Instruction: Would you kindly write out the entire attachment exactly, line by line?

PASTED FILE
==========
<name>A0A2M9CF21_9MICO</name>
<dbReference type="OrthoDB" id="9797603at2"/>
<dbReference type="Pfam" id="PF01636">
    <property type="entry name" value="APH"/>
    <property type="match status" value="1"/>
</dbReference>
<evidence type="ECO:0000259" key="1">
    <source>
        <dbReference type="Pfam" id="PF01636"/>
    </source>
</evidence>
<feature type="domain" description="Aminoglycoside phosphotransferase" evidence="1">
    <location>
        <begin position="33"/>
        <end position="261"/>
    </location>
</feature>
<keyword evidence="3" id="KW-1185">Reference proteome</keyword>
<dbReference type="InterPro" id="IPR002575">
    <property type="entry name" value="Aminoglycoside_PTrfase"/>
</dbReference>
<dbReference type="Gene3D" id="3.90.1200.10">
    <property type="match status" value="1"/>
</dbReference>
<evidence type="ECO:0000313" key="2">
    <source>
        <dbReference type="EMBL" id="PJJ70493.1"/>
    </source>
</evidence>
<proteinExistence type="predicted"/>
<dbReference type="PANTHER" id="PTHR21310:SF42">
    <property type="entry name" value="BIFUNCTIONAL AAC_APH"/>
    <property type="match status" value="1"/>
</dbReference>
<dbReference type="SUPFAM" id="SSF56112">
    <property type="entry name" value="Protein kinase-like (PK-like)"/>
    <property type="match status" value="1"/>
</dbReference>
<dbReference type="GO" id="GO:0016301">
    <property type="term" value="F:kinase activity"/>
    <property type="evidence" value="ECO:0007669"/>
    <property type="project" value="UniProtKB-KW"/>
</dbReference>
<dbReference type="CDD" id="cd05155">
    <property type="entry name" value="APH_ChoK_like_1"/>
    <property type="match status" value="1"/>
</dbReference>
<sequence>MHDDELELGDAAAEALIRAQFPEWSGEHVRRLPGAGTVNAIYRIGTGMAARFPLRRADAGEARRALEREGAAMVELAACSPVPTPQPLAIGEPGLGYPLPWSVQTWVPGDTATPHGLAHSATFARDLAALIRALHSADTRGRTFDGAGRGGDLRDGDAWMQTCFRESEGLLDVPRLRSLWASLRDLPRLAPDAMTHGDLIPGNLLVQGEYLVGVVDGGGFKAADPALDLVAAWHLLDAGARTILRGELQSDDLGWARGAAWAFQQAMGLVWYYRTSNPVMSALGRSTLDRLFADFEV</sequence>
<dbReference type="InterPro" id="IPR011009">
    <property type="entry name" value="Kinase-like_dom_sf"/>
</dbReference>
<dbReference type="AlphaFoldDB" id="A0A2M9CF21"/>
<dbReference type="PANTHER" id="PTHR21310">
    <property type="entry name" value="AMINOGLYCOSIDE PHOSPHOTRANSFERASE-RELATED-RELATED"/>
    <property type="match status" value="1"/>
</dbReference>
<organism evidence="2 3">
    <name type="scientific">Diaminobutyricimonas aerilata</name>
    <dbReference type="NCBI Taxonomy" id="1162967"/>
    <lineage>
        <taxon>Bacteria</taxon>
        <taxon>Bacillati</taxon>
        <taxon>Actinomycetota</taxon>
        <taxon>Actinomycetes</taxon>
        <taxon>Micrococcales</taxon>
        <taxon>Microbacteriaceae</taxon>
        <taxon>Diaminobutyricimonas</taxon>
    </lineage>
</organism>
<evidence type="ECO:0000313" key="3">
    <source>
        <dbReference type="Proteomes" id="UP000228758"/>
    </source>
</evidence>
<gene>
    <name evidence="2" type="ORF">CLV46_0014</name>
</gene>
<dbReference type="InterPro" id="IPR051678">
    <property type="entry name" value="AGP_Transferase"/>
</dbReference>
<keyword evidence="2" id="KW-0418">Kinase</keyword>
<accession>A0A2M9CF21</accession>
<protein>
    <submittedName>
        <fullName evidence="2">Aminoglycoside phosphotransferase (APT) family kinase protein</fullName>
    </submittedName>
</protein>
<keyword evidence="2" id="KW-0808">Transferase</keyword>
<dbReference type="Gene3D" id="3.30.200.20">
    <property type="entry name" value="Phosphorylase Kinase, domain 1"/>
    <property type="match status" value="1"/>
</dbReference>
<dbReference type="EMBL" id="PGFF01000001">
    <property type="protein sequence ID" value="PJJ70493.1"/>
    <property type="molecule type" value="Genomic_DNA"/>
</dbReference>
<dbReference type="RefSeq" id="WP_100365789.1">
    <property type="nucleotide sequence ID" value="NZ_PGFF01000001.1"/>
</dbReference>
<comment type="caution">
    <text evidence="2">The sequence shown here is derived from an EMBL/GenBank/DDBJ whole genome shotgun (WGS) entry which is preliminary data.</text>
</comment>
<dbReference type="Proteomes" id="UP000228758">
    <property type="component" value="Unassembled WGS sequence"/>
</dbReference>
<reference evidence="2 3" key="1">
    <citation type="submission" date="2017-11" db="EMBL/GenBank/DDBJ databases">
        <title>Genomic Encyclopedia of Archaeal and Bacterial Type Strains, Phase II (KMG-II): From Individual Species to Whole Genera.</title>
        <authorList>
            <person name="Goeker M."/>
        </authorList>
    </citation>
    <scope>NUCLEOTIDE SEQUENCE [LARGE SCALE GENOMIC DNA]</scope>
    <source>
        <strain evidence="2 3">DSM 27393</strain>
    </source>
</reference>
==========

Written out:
<name>A0A2M9CF21_9MICO</name>
<dbReference type="OrthoDB" id="9797603at2"/>
<dbReference type="Pfam" id="PF01636">
    <property type="entry name" value="APH"/>
    <property type="match status" value="1"/>
</dbReference>
<evidence type="ECO:0000259" key="1">
    <source>
        <dbReference type="Pfam" id="PF01636"/>
    </source>
</evidence>
<feature type="domain" description="Aminoglycoside phosphotransferase" evidence="1">
    <location>
        <begin position="33"/>
        <end position="261"/>
    </location>
</feature>
<keyword evidence="3" id="KW-1185">Reference proteome</keyword>
<dbReference type="InterPro" id="IPR002575">
    <property type="entry name" value="Aminoglycoside_PTrfase"/>
</dbReference>
<dbReference type="Gene3D" id="3.90.1200.10">
    <property type="match status" value="1"/>
</dbReference>
<evidence type="ECO:0000313" key="2">
    <source>
        <dbReference type="EMBL" id="PJJ70493.1"/>
    </source>
</evidence>
<proteinExistence type="predicted"/>
<dbReference type="PANTHER" id="PTHR21310:SF42">
    <property type="entry name" value="BIFUNCTIONAL AAC_APH"/>
    <property type="match status" value="1"/>
</dbReference>
<dbReference type="SUPFAM" id="SSF56112">
    <property type="entry name" value="Protein kinase-like (PK-like)"/>
    <property type="match status" value="1"/>
</dbReference>
<dbReference type="GO" id="GO:0016301">
    <property type="term" value="F:kinase activity"/>
    <property type="evidence" value="ECO:0007669"/>
    <property type="project" value="UniProtKB-KW"/>
</dbReference>
<dbReference type="CDD" id="cd05155">
    <property type="entry name" value="APH_ChoK_like_1"/>
    <property type="match status" value="1"/>
</dbReference>
<sequence>MHDDELELGDAAAEALIRAQFPEWSGEHVRRLPGAGTVNAIYRIGTGMAARFPLRRADAGEARRALEREGAAMVELAACSPVPTPQPLAIGEPGLGYPLPWSVQTWVPGDTATPHGLAHSATFARDLAALIRALHSADTRGRTFDGAGRGGDLRDGDAWMQTCFRESEGLLDVPRLRSLWASLRDLPRLAPDAMTHGDLIPGNLLVQGEYLVGVVDGGGFKAADPALDLVAAWHLLDAGARTILRGELQSDDLGWARGAAWAFQQAMGLVWYYRTSNPVMSALGRSTLDRLFADFEV</sequence>
<dbReference type="InterPro" id="IPR011009">
    <property type="entry name" value="Kinase-like_dom_sf"/>
</dbReference>
<dbReference type="AlphaFoldDB" id="A0A2M9CF21"/>
<dbReference type="PANTHER" id="PTHR21310">
    <property type="entry name" value="AMINOGLYCOSIDE PHOSPHOTRANSFERASE-RELATED-RELATED"/>
    <property type="match status" value="1"/>
</dbReference>
<organism evidence="2 3">
    <name type="scientific">Diaminobutyricimonas aerilata</name>
    <dbReference type="NCBI Taxonomy" id="1162967"/>
    <lineage>
        <taxon>Bacteria</taxon>
        <taxon>Bacillati</taxon>
        <taxon>Actinomycetota</taxon>
        <taxon>Actinomycetes</taxon>
        <taxon>Micrococcales</taxon>
        <taxon>Microbacteriaceae</taxon>
        <taxon>Diaminobutyricimonas</taxon>
    </lineage>
</organism>
<evidence type="ECO:0000313" key="3">
    <source>
        <dbReference type="Proteomes" id="UP000228758"/>
    </source>
</evidence>
<gene>
    <name evidence="2" type="ORF">CLV46_0014</name>
</gene>
<dbReference type="InterPro" id="IPR051678">
    <property type="entry name" value="AGP_Transferase"/>
</dbReference>
<keyword evidence="2" id="KW-0418">Kinase</keyword>
<accession>A0A2M9CF21</accession>
<protein>
    <submittedName>
        <fullName evidence="2">Aminoglycoside phosphotransferase (APT) family kinase protein</fullName>
    </submittedName>
</protein>
<keyword evidence="2" id="KW-0808">Transferase</keyword>
<dbReference type="Gene3D" id="3.30.200.20">
    <property type="entry name" value="Phosphorylase Kinase, domain 1"/>
    <property type="match status" value="1"/>
</dbReference>
<dbReference type="EMBL" id="PGFF01000001">
    <property type="protein sequence ID" value="PJJ70493.1"/>
    <property type="molecule type" value="Genomic_DNA"/>
</dbReference>
<dbReference type="RefSeq" id="WP_100365789.1">
    <property type="nucleotide sequence ID" value="NZ_PGFF01000001.1"/>
</dbReference>
<comment type="caution">
    <text evidence="2">The sequence shown here is derived from an EMBL/GenBank/DDBJ whole genome shotgun (WGS) entry which is preliminary data.</text>
</comment>
<dbReference type="Proteomes" id="UP000228758">
    <property type="component" value="Unassembled WGS sequence"/>
</dbReference>
<reference evidence="2 3" key="1">
    <citation type="submission" date="2017-11" db="EMBL/GenBank/DDBJ databases">
        <title>Genomic Encyclopedia of Archaeal and Bacterial Type Strains, Phase II (KMG-II): From Individual Species to Whole Genera.</title>
        <authorList>
            <person name="Goeker M."/>
        </authorList>
    </citation>
    <scope>NUCLEOTIDE SEQUENCE [LARGE SCALE GENOMIC DNA]</scope>
    <source>
        <strain evidence="2 3">DSM 27393</strain>
    </source>
</reference>